The value to be further decided by the intended use is also ‘scam’ prone. Published puropse may be a road or railway track and some formula arrived at to “decide” the cost of land. Later, as is a fact in the case of the railways, Metro and DTC the said land is appropriated for building malls and hotels. Obvious ground for cheating the original owner.
    So the honest answer lies in the following:
    a) Pay the latest higest registered amount plus 70% to cater for “black” and inflation during the process of acquisition.
    b) Rate being for land and NOT the purpose; use not withstanding, all land should have the highest. DDA acquires land through the NCT of Delhi at 2000/- per meter and fixes reserve price (for Hotels) at Rs 4.00 lacs per meter (where development costs only 18% as per DDA Audit). The land owner pays for thousands of corrupt babus and their families at the cost of his own.
    c) The farmers and land lords are an unorganised sector. Hence, the Govt. is exploiting them. There must be no acquisition without consent.
    Col Chand


    August 19, 2010 at 3:08 am

  2. […] India there have been strong protests against governments acquiring farmlands to give to industries through the Special Economic Zones (SEZs). These peaked about two years ago. […]

  3. […] UP is burning again. ET reports: Violent protests by farmers against forcible acquisition of their land continued in Greater Noida and spread to other parts of western-Uttar Pradesh including Agra and Aligarh. Farmers clashed with the police which saw four people dead even as protestors set on fire the offices of JP Infratech which is constructing the Yamuna Expressway from Noida to Agra. … The fresh protests by farmers clearly indicates that the new land acquisition policy brought by the Mayawati government last year after similar agitation’s has failed to click with farmers still reluctant to hand over their land for building of townships and expressways by business houses. […]

  4. The land acquisition act required to be used as a instrument to change the phase of economy which is agrarian as 60% of GDP comes from agriculture, the primary sector of economy. The agriculturist is not conversant with the intricacies of secondary sector hence he has no option but demand high and comparable cash compensation. It is for the state that change of profession to earn livelihood is not a light matter. The care is to be taken of all the present requirement but also the future need of displaced families.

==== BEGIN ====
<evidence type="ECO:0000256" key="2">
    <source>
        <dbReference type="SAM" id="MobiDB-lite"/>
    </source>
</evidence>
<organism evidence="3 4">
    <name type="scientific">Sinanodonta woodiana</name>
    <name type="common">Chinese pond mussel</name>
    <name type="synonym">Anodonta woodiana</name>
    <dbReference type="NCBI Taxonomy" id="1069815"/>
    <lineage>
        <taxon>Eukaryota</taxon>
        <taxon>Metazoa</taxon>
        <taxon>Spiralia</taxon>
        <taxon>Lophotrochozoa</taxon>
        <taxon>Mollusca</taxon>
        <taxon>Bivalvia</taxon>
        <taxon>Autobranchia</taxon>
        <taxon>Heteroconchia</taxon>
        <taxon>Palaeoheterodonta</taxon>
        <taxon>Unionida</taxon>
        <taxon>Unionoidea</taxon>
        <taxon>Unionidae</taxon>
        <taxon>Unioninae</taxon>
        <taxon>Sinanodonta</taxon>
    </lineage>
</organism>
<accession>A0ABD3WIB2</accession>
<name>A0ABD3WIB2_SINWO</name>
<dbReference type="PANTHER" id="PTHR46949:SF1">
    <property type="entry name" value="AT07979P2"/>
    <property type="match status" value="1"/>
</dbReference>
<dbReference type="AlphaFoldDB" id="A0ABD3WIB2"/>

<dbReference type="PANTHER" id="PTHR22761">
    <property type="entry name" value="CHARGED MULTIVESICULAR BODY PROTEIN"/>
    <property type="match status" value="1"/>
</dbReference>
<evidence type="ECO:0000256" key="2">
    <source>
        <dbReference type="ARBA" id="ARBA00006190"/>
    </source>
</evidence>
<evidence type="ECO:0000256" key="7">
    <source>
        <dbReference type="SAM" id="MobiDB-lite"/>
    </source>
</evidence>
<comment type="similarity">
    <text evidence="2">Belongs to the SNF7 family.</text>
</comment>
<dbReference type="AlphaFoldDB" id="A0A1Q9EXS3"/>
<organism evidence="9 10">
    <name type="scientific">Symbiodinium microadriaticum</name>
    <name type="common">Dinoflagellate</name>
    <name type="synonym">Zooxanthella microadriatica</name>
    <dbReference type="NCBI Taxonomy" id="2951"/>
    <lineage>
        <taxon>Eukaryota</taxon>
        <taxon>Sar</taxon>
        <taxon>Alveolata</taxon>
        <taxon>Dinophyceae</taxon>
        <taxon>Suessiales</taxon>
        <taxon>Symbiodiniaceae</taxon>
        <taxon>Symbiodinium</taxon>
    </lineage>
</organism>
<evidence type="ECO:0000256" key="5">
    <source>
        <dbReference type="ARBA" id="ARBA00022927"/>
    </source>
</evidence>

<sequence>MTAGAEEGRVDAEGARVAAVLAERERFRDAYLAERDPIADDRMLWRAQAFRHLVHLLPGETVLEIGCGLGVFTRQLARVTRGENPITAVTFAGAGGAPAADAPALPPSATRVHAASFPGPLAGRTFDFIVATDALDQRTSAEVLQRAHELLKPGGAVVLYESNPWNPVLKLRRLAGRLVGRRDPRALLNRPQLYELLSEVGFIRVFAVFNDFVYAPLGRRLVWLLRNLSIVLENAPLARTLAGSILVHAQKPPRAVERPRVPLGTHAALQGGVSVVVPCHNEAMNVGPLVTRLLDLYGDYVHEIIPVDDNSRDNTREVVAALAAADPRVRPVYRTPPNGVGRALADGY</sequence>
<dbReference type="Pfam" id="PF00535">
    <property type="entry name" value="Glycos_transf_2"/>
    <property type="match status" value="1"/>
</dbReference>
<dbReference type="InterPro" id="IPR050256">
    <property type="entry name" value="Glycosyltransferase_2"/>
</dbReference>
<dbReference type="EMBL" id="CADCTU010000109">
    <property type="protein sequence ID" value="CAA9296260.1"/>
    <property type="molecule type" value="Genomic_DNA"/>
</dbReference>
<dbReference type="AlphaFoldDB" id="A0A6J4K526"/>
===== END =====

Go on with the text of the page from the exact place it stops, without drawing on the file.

These families are required adequate land. capital and expertise to start a new venture which is to be programmed not only for their present but also for future. The effected families whose land holding becomes uneconomic be given liberal finance at differential rate of interest, education and employment to their children at par with the facilities given to scheduled casts and OBC class for next 20 years. The objection and suggestion so far on the bill are more political rather than economical as neither prior consultation to determine compensation are getting consent does not
    meet the exigency or contingency of change of life due to change of profession/occupation. The whole concept to amend the Land Acquisition Act required to be rationalized.

    Girraj Yadav

    May 28, 2011 at 1:06 pm

  5. […] for builders and industry has been strongly opposed in the recent past by landholding farmers. Agitation in Bengal and UP grabbed headlines: especially since irrigated land, suitable for crops was […]

  6. […] sometimes violent, opposition to land acquisitions by landholding farmers in the preceding years. Agitation in Bengal and UP grabbed headlines: especially since irrigated land, suitable for crops was […]